Published on July 3rd, 2013 | by Alan Cross14
Are We Making Classic Music Anymore?
“Today’s music is shit. Music back in the day was SOOOO much better.”
Don’t lie. You’ve at least thought that at some point. I have–but then I recall this profound statement I read somewhere: “Every generation has the biological right to believe that the music of their youth is the best music of all time.”
It’s true. There’s that musical coming-of-age period that begins sometime around the time we enter high school and ends when we get a real job in the real world in our twenties. Music is so integral to our existence during those 10 or so years that it becomes imprinted upon us for the rest of our lives.
But there’s nowhere in that axiom that says this music itself has to be current and of the moment. It’s possible that, say, you discovered The Beatles or some other classic band (Led Zeppelin, the Stones, the Who) at age 17 and they became a soundtrack for a big chunk of your late teens. Or maybe you got into classic Goth or mid-80s industrial or early 90s grunge.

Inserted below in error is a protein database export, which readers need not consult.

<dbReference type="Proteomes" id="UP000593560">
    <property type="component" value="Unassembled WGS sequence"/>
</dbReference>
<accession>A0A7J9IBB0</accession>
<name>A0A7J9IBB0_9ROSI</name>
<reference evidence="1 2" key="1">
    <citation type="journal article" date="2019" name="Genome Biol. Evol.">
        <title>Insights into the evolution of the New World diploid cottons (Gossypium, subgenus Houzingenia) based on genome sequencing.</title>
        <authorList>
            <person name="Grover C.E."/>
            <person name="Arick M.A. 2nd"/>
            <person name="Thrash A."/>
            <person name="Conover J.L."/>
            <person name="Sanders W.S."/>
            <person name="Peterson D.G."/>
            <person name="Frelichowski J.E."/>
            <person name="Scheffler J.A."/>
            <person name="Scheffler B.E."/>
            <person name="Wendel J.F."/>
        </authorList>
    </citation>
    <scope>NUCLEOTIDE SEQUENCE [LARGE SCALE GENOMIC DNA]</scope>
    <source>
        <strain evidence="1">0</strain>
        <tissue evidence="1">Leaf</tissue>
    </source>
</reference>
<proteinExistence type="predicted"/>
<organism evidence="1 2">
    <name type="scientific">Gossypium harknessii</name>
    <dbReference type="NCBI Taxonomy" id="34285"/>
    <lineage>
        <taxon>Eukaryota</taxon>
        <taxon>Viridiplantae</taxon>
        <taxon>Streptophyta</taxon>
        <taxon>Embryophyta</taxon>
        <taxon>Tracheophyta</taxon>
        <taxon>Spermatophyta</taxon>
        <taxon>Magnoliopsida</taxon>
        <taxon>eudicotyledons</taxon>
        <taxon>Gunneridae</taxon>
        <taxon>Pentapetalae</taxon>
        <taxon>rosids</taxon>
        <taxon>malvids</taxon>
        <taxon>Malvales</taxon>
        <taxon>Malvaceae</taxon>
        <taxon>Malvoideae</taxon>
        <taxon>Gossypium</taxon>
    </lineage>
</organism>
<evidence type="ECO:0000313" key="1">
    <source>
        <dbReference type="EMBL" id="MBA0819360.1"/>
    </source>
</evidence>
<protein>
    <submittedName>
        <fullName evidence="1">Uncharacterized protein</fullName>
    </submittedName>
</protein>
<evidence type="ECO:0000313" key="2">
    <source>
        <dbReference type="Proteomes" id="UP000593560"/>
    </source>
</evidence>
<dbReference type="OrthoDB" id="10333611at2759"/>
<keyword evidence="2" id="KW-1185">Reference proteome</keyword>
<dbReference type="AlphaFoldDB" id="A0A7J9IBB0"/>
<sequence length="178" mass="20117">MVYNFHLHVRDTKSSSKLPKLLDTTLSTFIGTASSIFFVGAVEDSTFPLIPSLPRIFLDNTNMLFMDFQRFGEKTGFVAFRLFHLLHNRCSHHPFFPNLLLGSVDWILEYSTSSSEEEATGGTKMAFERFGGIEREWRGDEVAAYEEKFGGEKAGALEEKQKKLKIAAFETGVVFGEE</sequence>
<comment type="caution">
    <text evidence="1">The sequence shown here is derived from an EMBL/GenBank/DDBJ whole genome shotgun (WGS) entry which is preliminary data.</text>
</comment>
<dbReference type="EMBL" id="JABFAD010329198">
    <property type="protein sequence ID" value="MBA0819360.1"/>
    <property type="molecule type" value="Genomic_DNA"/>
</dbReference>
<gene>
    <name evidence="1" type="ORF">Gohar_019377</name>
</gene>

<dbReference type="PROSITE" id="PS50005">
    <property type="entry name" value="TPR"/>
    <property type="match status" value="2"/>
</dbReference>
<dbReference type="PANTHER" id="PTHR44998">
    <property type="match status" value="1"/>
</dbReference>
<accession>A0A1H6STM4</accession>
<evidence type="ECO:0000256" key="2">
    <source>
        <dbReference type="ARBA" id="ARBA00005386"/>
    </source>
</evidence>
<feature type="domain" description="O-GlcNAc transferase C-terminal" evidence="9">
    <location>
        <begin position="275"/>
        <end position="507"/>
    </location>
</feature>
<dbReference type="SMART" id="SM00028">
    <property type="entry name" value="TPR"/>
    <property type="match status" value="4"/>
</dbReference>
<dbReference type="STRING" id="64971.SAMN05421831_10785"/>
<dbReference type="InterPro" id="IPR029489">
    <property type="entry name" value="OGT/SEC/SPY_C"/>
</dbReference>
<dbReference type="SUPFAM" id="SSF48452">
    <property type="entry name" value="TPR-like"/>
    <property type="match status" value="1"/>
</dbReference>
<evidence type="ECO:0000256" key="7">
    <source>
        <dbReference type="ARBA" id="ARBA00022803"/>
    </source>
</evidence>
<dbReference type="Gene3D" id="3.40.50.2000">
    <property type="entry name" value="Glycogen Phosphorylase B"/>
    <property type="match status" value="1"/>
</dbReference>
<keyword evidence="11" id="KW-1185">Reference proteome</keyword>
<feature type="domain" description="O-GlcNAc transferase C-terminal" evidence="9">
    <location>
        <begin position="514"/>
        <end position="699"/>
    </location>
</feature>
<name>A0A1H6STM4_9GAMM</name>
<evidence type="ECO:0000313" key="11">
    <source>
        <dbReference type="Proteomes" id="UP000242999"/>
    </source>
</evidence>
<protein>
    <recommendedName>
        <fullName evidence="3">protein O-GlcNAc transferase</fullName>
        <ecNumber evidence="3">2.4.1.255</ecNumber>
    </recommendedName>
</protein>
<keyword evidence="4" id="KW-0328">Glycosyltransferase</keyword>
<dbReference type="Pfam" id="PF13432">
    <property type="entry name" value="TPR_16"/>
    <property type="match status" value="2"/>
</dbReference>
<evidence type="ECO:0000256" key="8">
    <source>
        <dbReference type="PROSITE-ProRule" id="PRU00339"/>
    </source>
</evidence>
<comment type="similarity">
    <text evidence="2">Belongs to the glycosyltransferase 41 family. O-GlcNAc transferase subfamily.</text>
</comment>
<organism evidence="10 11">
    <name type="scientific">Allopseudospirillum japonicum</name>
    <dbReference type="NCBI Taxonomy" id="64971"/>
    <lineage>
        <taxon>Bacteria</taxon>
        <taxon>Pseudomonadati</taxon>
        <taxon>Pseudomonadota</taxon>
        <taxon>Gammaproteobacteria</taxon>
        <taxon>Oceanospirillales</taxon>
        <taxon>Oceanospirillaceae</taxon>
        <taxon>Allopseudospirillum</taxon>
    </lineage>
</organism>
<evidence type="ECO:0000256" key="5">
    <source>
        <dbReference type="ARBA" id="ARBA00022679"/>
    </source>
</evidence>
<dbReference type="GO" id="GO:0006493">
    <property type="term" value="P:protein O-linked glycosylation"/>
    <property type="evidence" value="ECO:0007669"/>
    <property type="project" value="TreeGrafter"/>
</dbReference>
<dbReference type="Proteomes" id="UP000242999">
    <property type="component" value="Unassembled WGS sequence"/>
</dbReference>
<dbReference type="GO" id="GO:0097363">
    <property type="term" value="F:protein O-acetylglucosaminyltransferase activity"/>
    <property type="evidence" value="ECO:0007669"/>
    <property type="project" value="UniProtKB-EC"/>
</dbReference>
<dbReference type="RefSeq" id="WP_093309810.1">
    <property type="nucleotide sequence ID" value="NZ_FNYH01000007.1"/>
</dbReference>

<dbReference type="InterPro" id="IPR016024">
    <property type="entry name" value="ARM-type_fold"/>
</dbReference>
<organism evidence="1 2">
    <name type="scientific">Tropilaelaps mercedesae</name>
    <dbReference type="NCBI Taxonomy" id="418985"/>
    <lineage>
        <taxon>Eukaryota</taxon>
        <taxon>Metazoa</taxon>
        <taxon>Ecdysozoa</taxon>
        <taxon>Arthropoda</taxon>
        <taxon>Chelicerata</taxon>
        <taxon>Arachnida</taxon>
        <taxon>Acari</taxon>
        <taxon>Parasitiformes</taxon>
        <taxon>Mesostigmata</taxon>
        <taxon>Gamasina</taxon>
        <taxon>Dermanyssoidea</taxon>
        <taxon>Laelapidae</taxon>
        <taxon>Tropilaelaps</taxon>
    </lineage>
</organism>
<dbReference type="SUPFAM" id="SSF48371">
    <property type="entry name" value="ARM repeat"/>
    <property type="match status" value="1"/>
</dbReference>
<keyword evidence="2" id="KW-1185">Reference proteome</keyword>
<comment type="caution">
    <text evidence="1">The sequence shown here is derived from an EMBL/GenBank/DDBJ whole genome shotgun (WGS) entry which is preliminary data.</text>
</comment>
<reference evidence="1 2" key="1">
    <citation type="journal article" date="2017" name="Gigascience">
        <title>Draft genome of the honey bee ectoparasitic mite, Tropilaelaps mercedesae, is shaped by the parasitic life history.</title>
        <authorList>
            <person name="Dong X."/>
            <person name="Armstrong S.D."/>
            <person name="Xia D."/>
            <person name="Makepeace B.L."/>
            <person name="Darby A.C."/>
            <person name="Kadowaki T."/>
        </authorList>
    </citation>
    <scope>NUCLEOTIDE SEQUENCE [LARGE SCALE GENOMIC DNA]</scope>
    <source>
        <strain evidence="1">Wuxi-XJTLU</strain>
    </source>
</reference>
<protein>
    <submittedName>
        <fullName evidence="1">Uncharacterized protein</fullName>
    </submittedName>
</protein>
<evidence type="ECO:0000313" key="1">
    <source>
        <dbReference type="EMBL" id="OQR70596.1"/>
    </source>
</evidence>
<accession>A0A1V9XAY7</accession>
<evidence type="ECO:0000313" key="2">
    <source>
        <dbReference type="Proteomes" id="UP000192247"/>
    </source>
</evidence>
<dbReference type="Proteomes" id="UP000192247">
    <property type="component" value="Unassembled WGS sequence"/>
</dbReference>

This older music was so good that it’s being embraced by younger generations, 20, 30, 40 and even 50 years later. Which brings up this question: what of today’s music will be discovered and embraced my young music fans in the future?
In other words, which of today’s artists/songs/albums will have the same kind of staying power of The Beatles, Sabbath, Van Halen, the Ramones, Sex Pistols, Nine Inch Nails, Nirvana, Pearl Jam, Soundgarden, U2, Oasis, Blur, etc?
Coldplay? Possibly. Kanye? Maybe. And then there’s…um…